NSF International and the Float Glass Manufacturing Division of the Glass Association of North America are collaborating to develop a Product Category Rule (PCR) for flat and float glass.
NSF International, in cooperation with the Glass Association of North America’s (GANA) Float Glass Manufacturing Division, is developing a Product Category Rule (PCR) for flat and float glass. Flat glass includes sheet glass, plate glass, rolled glass and float glass and is used in a wide range of architectural, auto and decorative applications. This PCR will provide a science-based and internationally recognized method for reporting the environmental impact of glass products and materials throughout their entire life cycle.
Product Category Rules define the elements of a life cycle assessment (LCA) for a particular product group and what to include in an Environmental Product Declaration (EPD), a third-party-verified report summarizing the data generated from a life cycle assessment. The U.S. Green Building Council’s Leadership in Energy and Environmental Design (LEED) has a pilot credit that recognizes materials that have third-party verified EPDs.
NSF International’s Sustainability division provides third-party verification of EPDs by confirming that the data is collected in accordance with the applicable PCR and meets all ISO requirements. The PCR for flat and float glass products will be established in accordance with the international environmental labelling standard ISO 14025 through the NSF National Center for Sustainability Standards.
The NSF National Center for Sustainability Standards (NCSS) will utilize an open consultative process to develop the PCR with participation from an expert panel of glass manufacturers, suppliers, regulatory agencies, life cycle practitioners, trade associations, and end users. The NCSS has developed PCRs and American national sustainability standards for a wide range of product categories, including chemicals, commercial and institutional furniture, carpets, wall covering, textiles, flooring, building products and materials, and is developing others for broad industries including water treatment and distribution systems.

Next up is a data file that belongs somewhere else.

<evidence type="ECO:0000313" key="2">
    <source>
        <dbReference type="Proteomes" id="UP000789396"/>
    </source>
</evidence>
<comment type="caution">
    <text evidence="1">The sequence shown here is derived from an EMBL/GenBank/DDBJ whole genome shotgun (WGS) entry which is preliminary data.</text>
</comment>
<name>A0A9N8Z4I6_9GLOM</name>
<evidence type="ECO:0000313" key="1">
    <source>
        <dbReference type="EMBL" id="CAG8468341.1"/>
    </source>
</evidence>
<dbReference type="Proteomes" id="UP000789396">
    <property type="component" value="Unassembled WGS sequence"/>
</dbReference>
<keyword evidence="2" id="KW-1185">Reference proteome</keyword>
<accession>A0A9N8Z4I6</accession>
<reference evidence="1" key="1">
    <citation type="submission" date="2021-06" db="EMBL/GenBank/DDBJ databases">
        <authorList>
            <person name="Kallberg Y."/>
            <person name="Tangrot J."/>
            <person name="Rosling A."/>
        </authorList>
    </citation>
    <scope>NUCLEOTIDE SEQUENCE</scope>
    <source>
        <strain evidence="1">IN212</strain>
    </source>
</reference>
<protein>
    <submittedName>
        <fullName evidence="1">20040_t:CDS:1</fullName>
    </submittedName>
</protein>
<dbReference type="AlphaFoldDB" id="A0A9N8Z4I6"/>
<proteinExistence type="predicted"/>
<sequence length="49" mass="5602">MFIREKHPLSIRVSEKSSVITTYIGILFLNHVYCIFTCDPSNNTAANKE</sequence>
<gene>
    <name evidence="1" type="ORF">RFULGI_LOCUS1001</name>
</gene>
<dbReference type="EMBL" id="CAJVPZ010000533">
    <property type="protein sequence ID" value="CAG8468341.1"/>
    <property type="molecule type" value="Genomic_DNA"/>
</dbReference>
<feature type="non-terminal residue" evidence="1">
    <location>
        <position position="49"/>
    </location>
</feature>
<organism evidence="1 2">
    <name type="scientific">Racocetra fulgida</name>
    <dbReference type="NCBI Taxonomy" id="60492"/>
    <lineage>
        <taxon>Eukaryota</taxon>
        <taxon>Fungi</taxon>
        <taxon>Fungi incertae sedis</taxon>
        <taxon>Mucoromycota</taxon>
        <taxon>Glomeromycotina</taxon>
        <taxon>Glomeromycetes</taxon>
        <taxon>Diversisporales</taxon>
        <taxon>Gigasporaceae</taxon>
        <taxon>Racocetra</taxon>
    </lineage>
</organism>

“There is growing interest in transparency of product information both domestically and abroad. The inclusion of criteria supporting Environmental Product Declarations in the LEED V4 Green Building Rating System Standards in development will further increase demand if adopted,” said Tom Bruursema, General Manager of NSF Sustainability. “GANA is taking an important step in the green building industry to develop the PCR that will enable the reporting and comparison of the environmental attributes of their products.”
“Enabling comparisons of glass products on the basis of their environmental impact, using standardized and scientifically sound data, will provide a competitive incentive for glass manufacturers to focus on the environmental impacts of their products and operations. Developing a PCR for float and flat glass is an important step for the industry toward a more sustainable future,” said Mike Turnbull, Guardian Industries Corp., Glass Association of North America’s Float Glass Manufacturing Division representative and NSF PCR Chair.